Two days later, the Secretary received another letter from the managing director at the United Dhaka Tobacco Company Limited (UDTCL), JTI’s Bangladeshi subsidiary.50 Like the BATB letter, it emphasized UDTCL’s contribution to the Bangladeshi economy; complained of disruption to its operations; and, citing the 1956 law, argued that cigarettes were an essential commodity which should be permitted to circulate freely.51

The Secretary forwarded each letter to the relevant authorities the day after they were received, instructing officials to permit normal operations of BATB and UDTCL during lockdown.3 This drew widespread condemnation from tobacco control advocates and prompted the Coordinator of the NTCC to issue a letter to the MoI requesting not only the cancellation of the exemptions granted to the tobacco companies, but a temporary ban on tobacco production and sale during the COVID-19 outbreak.50

The MoI turned down the request, following a virtual meeting between officials from the MoI, the Ministry of Commerce, the National Board of Revenue (NBR) and the Prime Minister’s Office.52 The reason given was that the government could not afford to lose tobacco industry tax revenue, particularly during lockdown.503 This illustrates how industry arguments about the tobacco industry’s economic importance were accepted by senior Bangladeshi officials, even during an outbreak of a lethal respiratory disease to which smokers are more vulnerable.353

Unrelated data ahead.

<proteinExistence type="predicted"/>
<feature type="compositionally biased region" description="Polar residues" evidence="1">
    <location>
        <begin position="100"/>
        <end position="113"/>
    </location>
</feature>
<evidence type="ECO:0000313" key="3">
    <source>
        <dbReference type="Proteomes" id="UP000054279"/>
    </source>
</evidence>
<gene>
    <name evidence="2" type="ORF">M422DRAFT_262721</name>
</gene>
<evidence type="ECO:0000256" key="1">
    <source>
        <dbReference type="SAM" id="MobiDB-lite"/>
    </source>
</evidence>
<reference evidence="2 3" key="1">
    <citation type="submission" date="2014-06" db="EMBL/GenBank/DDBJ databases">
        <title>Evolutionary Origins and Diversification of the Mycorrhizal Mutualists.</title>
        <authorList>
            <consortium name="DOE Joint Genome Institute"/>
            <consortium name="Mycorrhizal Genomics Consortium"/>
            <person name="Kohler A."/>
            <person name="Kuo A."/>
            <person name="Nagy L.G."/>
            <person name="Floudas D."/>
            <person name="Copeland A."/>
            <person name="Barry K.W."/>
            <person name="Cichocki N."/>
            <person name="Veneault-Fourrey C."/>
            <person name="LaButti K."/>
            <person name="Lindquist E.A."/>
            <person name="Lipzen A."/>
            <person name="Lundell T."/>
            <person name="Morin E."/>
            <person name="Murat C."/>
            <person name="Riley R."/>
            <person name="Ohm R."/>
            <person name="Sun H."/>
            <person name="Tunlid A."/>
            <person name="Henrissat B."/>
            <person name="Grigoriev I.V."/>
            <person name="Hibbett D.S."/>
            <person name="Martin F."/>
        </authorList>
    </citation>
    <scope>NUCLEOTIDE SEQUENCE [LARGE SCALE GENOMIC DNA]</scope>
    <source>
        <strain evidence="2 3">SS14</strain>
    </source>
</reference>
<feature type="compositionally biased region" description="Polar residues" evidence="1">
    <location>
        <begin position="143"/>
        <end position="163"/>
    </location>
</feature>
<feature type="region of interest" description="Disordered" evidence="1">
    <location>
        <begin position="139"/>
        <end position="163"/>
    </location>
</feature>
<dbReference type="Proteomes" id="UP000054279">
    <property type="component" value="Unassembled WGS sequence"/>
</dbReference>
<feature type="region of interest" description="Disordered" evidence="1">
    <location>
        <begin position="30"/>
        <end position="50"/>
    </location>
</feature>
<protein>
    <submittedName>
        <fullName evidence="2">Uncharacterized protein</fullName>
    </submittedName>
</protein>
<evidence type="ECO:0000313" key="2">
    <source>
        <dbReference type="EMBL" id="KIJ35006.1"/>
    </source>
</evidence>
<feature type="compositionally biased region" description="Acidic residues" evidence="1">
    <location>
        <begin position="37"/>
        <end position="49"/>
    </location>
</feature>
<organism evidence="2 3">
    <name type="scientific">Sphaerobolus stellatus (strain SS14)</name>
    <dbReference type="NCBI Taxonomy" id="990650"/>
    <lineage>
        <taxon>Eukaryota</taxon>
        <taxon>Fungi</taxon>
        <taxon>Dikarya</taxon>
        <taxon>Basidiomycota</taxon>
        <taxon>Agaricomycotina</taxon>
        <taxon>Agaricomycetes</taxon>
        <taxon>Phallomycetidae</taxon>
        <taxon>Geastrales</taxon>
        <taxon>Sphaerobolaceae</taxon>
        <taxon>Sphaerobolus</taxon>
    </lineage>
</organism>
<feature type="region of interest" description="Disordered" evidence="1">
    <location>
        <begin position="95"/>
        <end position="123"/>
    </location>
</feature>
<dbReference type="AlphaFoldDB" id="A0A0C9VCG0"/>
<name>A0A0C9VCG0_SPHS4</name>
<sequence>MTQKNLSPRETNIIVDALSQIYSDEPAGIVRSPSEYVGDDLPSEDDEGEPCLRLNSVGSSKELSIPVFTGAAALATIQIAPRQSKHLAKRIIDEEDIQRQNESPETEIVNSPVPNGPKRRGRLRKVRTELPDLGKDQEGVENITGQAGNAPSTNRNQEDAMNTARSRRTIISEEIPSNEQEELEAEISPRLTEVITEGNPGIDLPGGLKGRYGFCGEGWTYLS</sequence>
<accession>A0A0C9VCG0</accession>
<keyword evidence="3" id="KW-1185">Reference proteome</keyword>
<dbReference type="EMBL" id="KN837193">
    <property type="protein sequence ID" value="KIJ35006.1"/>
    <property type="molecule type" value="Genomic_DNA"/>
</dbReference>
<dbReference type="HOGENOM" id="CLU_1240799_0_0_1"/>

This incident also demonstrates how much the tobacco industry (particularly BATB) is connected with government in Bangladesh.3 The Secretary at the MoI, who granted the lockdown exemptions to BATB and UDTCL, simultaneously had a seat on the BATB board as a non-executive director.3 This arrangement between the MoI and BATB appears to date back to at least 2010.54

Several other senior civil servants also sit as independent or non-executive members on the BATB board, including a secretary at the Prime Minister’s Office.55565754

A study published in 2022 stressed that the presence of senior government officials on the BATB board leads both to individual and institutional conflicts of interest.3 However, a former Secretary at the MoI has denied this, stating that tobacco control is not discussed at BATB board meetings.58

In July 2022, a “policy dialogue” event – widely reported in the press – was held at a five-star hotel in Dhaka by the Intellectual Property Association of Bangladesh (IPAB), at which speakers criticised a proposed amendment to Bangladesh’s main tobacco control law by the Ministry of Health and Family Welfare (MoHFW).59 As of August 2023, IPAB’s Executive Committee included three government officials and a “Senior Partner & Advocate” from the Supreme Court, alongside two members who also held senior positions at BATB.606162